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House for Elderly People by Aires Mateus Architects, 2011, photography © Fernando Guerra, FG+SG Architectural Photography.

Based on an attentive reading of the life in a very specific kind of community, a sort of a micro-society with its own rules, House for Elderly People in Alcácer do Sal by Aires Mateus Architects, embodies a program somewhere between a hotel and a hospital.

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House for Elderly People by Aires Mateus Architects, 2011, photography © Fernando Guerra, FG+SG Architectural Photography.

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House for Elderly People by Aires Mateus Architects, 2011, photography © Fernando Guerra, FG+SG Architectural Photography.

Through an expressive and clear design that naturally rises from the topography to organize the entire plot, the building forms out of an accumulation of secluded units, combined into a unique body. Seeking to understand and reflect on a combination of social and private spaces, as well as create a variable and emotive experience for its inhabitants, House for Elderly People is designed to answer in a resourceful way the needs of a social community and its individuals.

Finalist 4/5: Metropol Parasol
Mixed Use, Seville, Spain by J. Mayer H. Architects.

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Metropol Parasol by J. Mayer H, Seville, Spain, 2011, photography © Fernando Alda, David Franck

Conceived as a contemporary landmark to define a unique relationship between the historical and modern city of Seville, Metropol Parasol is an impressive organically shaped timber structure, that rises from the archaeological space of Piazza de la Encarnation within the dense fabric of the medieval part of the city.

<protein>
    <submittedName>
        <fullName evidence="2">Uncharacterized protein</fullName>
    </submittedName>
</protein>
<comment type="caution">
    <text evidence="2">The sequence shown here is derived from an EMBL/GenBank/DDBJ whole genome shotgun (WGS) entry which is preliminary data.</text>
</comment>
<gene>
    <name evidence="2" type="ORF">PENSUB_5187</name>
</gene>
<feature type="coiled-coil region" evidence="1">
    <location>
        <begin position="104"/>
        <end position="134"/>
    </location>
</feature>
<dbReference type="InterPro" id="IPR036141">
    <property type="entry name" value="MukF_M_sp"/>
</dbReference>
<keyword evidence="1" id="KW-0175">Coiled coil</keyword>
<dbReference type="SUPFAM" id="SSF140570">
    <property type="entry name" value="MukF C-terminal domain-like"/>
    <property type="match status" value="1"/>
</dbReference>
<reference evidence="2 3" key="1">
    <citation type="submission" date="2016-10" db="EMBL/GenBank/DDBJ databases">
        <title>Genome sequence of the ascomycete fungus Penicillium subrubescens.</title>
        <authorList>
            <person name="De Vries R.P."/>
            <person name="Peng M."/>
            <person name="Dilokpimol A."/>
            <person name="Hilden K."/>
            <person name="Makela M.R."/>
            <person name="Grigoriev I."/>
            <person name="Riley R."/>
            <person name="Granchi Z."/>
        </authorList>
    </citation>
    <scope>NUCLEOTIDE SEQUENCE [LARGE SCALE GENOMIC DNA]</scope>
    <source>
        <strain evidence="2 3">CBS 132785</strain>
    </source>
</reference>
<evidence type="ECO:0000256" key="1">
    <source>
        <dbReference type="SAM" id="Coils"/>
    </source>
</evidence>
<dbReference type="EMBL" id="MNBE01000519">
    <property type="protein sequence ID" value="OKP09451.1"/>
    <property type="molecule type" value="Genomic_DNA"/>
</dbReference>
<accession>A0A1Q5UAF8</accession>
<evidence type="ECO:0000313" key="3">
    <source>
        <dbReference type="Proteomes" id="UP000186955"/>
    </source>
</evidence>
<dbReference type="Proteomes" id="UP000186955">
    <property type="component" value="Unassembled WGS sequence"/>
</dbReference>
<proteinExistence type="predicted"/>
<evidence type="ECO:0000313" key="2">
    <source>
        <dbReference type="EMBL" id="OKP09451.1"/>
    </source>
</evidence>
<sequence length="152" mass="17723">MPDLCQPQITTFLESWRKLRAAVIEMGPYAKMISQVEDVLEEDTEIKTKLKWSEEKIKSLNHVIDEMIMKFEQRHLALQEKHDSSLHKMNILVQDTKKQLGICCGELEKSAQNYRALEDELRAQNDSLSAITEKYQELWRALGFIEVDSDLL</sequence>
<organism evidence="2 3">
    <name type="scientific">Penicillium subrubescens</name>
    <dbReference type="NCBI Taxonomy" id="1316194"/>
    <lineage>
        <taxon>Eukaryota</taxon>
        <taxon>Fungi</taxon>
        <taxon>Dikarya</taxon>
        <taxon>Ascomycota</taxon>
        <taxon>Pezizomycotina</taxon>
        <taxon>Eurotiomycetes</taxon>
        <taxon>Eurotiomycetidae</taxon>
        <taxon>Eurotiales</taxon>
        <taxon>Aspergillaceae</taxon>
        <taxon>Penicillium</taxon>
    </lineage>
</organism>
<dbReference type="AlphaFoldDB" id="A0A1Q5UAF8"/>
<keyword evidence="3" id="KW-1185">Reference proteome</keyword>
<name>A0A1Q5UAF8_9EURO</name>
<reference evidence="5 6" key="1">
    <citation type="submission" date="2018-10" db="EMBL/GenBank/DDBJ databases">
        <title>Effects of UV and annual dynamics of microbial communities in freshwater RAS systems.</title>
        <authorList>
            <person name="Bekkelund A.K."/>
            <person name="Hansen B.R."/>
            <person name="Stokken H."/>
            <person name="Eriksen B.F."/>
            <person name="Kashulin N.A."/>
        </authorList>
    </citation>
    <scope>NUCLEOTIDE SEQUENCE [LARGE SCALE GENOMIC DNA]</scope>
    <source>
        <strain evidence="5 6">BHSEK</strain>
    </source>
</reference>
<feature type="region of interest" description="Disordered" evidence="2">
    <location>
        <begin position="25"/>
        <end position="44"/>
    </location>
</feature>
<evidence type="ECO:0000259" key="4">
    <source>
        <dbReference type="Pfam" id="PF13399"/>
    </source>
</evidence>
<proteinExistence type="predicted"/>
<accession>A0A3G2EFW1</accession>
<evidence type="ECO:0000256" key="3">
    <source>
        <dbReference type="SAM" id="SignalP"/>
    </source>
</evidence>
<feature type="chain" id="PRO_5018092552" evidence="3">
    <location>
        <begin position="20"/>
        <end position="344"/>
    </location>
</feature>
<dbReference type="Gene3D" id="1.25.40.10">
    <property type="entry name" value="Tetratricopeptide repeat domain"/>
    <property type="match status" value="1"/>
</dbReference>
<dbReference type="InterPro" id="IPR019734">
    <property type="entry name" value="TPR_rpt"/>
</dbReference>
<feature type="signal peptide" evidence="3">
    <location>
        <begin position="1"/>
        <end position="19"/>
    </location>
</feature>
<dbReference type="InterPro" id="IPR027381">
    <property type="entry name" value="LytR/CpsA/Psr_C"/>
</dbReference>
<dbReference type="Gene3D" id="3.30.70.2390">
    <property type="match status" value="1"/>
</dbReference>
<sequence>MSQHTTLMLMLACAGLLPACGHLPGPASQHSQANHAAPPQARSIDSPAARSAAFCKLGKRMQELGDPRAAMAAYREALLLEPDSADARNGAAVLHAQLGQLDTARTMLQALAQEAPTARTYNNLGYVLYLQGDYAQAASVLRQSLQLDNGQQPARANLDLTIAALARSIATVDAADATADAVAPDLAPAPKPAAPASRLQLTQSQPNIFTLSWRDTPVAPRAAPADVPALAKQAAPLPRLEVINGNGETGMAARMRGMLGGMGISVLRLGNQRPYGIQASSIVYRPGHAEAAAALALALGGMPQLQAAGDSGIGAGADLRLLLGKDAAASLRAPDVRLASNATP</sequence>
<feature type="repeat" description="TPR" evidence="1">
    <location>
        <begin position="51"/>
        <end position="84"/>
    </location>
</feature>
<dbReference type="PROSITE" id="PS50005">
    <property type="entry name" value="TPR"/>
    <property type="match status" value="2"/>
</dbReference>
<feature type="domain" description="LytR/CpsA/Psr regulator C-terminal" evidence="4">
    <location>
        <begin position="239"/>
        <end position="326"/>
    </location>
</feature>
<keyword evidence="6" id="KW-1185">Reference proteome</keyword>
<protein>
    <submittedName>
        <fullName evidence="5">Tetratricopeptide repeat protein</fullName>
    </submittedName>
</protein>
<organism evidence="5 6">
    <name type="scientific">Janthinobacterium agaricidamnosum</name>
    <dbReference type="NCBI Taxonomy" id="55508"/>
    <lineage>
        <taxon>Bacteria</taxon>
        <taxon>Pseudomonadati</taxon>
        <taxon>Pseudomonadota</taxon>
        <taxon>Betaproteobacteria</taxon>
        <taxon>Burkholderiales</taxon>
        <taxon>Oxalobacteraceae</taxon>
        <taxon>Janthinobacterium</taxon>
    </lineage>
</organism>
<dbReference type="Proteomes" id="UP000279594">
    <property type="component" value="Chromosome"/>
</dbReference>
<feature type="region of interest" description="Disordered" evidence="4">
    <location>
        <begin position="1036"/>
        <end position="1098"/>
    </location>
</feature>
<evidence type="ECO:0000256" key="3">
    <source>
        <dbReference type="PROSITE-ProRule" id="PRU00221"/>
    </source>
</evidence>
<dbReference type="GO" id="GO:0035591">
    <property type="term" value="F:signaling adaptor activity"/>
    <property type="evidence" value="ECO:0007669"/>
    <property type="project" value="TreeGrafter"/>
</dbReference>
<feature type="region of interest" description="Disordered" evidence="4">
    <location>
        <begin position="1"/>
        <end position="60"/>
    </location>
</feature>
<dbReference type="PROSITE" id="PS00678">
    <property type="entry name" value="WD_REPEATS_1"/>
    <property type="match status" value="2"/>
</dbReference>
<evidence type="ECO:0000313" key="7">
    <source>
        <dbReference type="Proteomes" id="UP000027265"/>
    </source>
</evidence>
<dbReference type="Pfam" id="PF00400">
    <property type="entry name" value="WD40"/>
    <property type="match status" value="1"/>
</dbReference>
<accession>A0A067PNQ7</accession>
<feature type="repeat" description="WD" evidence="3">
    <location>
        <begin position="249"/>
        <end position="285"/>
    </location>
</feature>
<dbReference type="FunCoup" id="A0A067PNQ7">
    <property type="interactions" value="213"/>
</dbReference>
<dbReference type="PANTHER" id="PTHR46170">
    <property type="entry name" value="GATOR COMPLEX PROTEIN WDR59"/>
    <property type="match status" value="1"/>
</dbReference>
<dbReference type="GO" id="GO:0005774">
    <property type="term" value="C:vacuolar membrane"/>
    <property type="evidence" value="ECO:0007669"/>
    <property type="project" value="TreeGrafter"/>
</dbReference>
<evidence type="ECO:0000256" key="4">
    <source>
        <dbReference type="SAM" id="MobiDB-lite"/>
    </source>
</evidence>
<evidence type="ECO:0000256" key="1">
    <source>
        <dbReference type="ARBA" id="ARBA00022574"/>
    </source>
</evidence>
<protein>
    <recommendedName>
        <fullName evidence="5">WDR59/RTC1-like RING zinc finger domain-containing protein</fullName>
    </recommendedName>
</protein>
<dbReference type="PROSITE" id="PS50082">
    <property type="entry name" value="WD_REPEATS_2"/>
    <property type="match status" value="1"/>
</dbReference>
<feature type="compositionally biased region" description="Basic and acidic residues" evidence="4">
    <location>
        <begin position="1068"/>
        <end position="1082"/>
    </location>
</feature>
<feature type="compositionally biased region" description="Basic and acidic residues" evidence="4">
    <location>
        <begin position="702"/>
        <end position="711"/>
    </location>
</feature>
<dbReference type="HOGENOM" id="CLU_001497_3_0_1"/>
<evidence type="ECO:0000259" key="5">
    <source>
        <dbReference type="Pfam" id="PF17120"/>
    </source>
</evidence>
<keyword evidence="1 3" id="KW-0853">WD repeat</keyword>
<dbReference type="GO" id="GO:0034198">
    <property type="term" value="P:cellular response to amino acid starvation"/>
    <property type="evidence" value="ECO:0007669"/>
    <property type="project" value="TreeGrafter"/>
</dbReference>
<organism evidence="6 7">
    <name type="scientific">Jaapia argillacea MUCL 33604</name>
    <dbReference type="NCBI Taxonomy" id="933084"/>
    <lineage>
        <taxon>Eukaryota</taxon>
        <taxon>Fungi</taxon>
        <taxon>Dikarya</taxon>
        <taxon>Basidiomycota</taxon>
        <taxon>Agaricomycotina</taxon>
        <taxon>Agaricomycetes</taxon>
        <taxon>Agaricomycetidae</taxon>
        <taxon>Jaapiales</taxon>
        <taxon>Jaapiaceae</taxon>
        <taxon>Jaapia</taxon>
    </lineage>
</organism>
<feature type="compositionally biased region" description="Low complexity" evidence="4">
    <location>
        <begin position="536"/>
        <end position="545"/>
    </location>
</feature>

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Metropol Parasol by J. Mayer H, Seville, Spain, 2011, photography © Fernando Alda.

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Metropol Parasol by J. Mayer H, Seville, Spain, 2011, photography © Fernando Alda.

Designed by J. Mayer H. Architects, the polyurethane coated timber construction offers an archeological site, a farmers market, an elevated plaza, multiple bars and restaurants underneath and inside the parasols, as well as a panorama terrace on the very top.

Finalist 5/5: Market Hall
Mixed Use, Ghent, Belgium, Robbrecht en Daem Architects and Marie-José Van Hee Architects.

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Market Hall by Robbrecht en Daem and Marie-José Van Hee Architects, Ghent Belgium, 2012, photography © Mark de Bilek

More of a container, an urban interior to reactivate the social life in Ghent’s formerly degenerate public square, Market Hall is the winning proposal of Robbrecht en Daem and Marie-Jose Architects, countering the initial program of the two respective competitions held in 1996 and 2005.

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Market Hall by Robbrecht en Daem and Marie-José Van Hee Architects, Ghent Belgium, 2012, photography © Mark de Bilek

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Market Hall by Robbrecht en Daem and Marie-José Van Hee Architects, Ghent Belgium, 2012, photography © Mark de Bilek

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Market Hall by Robbrecht en Daem and Marie-José Van Hee Architects, Ghent Belgium, 2012, photography © Mark de Bilek

Situated in between three Gothic Towers, the structure assumes the lower height of adjacent buildings and employs the use of wood to finish its exterior. While the dual modulated wooden ceiling embraces the passer by, the existing inclination of the site allows for the creation of a second level that opens up on one side to a grass blanketed area, hosting a brasserie, a bicycle parking and sanitation facilities. Large buffer basins to absorb rainwater, principles of low energy consumption for the brasserie, use of truly natural materials and the incorporation of public transport into the masterplan, all contribute to a clear vision of giving new value to the historic centre, respecting and drawing upon its spatial qualities.

source: miesarch.com